Anyone focusing on just "the Marios and Zeldas" or just "The Mass Effects and Batmans" is inherently doing it wrong. That's like flying to Europe, saying "Oh yeah, I saw Big Ben, the Eiffel Tower and the Leaning Tower of Pisa. Meh, looked just like they do in the pictures, such a waste of time." You're totally missing the point of the trip in the first place. Yeah there's those big-title showpieces that everyone should see at some point, but it's the smaller, lesser-known or expected parts that really define the experience.

    Not sure if that gets the point across properly (or even is the one my head struggles to put into words), but it just gets so frustrating seeing people getting hung up on nothing but these big-name titles.

      I'm hung up on the small name titles: i.e. the ones that are available on every other platform...

        Exactly. Well, even though most of these are actually not available right now and not really on every other platform but they will and that's what will drag the Wii U down.

          So you're saying that because these will eventually be on other platforms (even though some almost certainly won't), that will drag down the Wii U... which must mean that on the flipside, the fact that other titles that were formerly on PS3/360 are now coming to Wii U means those other platforms are being dragged down?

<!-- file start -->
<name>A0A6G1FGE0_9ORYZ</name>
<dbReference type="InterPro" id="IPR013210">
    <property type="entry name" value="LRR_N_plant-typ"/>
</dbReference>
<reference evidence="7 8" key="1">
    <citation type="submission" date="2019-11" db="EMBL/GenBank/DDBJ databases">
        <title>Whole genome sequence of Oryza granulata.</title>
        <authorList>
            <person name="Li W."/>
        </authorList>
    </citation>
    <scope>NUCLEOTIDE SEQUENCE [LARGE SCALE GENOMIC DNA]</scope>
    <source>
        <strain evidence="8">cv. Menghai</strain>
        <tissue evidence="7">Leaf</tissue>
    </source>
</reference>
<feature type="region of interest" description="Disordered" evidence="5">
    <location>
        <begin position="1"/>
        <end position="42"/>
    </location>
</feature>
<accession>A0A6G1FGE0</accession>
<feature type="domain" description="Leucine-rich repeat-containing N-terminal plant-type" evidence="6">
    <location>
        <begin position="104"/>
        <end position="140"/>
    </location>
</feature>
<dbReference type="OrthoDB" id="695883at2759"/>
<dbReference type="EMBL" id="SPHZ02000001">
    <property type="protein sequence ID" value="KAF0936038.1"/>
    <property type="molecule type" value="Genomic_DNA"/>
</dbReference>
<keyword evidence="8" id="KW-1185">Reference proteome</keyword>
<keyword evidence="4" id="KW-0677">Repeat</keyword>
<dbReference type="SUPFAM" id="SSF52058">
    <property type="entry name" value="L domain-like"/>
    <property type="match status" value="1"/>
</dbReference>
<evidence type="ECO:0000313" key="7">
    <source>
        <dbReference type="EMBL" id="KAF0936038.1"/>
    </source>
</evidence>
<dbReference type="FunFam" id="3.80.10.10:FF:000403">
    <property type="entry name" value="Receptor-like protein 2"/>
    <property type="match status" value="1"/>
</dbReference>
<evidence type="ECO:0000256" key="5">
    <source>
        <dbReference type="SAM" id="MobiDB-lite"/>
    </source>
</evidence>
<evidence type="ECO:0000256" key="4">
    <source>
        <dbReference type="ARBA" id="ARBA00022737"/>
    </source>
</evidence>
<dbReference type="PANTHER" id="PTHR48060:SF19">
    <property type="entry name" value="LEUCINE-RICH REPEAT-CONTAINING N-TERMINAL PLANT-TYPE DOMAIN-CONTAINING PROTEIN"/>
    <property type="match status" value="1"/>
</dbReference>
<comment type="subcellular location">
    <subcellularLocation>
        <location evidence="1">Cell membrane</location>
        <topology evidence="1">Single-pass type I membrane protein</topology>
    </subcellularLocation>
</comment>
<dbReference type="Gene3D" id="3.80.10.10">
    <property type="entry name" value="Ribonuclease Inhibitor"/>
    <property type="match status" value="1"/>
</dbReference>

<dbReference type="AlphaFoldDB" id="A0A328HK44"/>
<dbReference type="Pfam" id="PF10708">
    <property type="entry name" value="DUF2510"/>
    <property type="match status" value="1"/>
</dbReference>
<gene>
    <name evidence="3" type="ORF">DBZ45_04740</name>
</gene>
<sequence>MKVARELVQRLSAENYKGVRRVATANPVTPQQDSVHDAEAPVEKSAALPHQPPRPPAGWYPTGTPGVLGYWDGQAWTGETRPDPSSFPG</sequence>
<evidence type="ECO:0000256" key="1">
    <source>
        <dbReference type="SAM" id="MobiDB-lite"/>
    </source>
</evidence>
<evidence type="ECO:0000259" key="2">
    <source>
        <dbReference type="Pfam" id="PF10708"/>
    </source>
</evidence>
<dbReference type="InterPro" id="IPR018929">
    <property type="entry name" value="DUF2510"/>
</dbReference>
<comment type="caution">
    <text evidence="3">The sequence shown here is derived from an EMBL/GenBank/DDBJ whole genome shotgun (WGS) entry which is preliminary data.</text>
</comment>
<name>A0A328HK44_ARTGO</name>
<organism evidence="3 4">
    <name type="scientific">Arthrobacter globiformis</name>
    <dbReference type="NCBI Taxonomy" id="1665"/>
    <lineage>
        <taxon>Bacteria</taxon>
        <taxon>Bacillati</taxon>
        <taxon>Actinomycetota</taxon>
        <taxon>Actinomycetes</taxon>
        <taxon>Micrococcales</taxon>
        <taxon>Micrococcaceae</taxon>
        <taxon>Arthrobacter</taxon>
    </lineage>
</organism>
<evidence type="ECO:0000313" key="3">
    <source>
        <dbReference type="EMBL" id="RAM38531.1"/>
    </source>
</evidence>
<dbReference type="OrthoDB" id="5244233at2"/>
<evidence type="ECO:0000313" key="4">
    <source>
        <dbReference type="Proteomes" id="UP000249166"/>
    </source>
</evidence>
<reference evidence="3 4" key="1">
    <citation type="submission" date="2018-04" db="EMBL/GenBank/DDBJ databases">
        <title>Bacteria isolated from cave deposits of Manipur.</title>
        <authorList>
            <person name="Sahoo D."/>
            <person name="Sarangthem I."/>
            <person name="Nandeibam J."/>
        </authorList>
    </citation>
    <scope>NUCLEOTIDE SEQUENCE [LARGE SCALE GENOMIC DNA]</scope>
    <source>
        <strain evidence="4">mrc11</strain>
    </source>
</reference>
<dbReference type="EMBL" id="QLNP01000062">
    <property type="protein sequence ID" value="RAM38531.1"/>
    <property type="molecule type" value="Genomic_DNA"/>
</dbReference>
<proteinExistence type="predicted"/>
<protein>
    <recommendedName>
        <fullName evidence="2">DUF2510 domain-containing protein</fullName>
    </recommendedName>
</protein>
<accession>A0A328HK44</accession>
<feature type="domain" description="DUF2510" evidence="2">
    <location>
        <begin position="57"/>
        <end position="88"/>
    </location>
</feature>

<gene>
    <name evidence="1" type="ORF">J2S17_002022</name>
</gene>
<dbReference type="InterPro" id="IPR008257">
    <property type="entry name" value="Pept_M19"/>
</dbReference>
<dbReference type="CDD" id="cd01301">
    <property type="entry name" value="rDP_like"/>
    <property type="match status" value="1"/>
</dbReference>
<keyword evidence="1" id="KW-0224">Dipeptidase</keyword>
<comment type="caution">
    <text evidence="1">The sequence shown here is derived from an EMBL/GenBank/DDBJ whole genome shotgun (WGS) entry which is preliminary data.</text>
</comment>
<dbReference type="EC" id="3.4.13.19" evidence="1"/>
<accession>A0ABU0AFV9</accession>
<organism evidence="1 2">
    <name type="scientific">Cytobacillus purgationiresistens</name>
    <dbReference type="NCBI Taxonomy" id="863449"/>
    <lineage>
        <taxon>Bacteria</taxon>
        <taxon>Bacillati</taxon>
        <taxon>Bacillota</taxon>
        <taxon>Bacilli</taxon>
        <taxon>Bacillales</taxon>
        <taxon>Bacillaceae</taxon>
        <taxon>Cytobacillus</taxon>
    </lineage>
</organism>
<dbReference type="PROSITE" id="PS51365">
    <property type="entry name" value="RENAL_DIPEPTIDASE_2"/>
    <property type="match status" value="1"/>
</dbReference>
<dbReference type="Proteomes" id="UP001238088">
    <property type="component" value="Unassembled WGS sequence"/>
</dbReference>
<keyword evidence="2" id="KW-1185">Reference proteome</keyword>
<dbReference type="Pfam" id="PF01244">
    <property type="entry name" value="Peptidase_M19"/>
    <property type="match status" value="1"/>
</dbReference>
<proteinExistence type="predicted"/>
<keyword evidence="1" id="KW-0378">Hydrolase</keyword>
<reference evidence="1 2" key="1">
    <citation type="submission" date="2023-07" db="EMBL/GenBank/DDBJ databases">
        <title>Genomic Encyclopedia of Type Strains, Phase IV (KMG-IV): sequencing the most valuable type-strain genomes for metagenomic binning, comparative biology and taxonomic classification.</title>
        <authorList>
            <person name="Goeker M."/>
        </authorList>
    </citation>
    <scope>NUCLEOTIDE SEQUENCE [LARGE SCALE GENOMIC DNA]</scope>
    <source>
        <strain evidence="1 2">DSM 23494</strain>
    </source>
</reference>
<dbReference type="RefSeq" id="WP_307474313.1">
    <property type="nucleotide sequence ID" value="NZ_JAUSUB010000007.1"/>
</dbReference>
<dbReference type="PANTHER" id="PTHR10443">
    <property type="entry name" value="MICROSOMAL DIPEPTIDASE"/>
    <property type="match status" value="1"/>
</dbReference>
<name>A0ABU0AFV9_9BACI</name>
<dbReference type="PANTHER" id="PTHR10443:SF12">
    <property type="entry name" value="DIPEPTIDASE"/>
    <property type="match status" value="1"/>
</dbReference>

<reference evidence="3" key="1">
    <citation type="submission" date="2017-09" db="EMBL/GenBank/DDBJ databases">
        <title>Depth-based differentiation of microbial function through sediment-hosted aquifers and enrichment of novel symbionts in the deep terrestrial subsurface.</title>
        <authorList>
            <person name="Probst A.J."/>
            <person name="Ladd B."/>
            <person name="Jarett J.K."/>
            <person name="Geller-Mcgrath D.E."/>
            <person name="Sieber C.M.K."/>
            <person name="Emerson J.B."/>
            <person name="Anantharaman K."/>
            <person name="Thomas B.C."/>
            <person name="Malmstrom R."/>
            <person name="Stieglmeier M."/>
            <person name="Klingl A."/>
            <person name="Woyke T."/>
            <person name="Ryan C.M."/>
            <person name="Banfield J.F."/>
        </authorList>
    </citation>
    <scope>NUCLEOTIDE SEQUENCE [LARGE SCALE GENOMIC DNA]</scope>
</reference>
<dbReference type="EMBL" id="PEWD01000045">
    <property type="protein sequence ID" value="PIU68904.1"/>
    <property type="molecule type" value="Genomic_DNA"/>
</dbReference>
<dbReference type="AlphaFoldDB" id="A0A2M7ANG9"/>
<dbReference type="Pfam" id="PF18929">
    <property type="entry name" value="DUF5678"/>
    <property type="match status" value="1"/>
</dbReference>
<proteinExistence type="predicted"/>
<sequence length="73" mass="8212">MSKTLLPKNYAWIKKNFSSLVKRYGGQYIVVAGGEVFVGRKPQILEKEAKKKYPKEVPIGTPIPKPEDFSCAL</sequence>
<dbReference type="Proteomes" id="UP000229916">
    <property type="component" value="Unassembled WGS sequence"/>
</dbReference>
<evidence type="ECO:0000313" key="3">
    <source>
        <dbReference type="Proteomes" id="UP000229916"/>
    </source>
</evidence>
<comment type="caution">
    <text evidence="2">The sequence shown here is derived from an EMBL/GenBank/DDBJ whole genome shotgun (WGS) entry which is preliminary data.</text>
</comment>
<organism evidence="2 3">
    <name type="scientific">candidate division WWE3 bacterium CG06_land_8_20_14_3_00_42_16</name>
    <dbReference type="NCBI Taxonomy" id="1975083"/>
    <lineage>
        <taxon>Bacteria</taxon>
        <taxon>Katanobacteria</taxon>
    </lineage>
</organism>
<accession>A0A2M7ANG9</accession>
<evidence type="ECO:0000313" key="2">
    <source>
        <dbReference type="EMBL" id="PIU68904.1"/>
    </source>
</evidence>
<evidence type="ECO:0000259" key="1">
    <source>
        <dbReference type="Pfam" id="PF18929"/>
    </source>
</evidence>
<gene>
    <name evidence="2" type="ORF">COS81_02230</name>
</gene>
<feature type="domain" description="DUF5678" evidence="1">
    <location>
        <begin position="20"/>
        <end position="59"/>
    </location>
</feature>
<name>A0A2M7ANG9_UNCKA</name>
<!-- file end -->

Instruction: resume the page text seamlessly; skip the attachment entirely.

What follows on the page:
Yes. The fact is, most people who buy these games will buy them on Steam. This has been borne out repeatedly with XBLA - game flops on XBLA, they release on steam, record sales.

            These games have to be unique. It just won't work otherwise.

              Exactly. It is quite obvious that every single title in this article will transfer to another system and therefore merit no purchase. It is 100% the console the system is on that defines the game and not the game istelf.

              Thank you, Thom.

                Firstly , no. No Shin'En nor WayForward games have been transferred to another systems, it's incredibly doubtful these ones will.

                Second, why is this a problem exclusive to Wii U? Where were you guys calling the 360 and PS3 worthless, since half their games are on PC or the opposing system too?

        Like the Little Kings Stories and the Ghost Tricks that come out of nowhere and are awesome? But then nobody buys...

    Are we 100% sure Trine 2 is coming to Aus? It was meant to come to us on XBLA but it never did and no reason was ever given.

      Didn't know it didn't make XBLA, but it's been on Steam for ages.

        Yeah but I wanted to play it co-op with the gf. Was really disappointed when it didn't appear and the game developer didn't even realise that it hadn't come out here.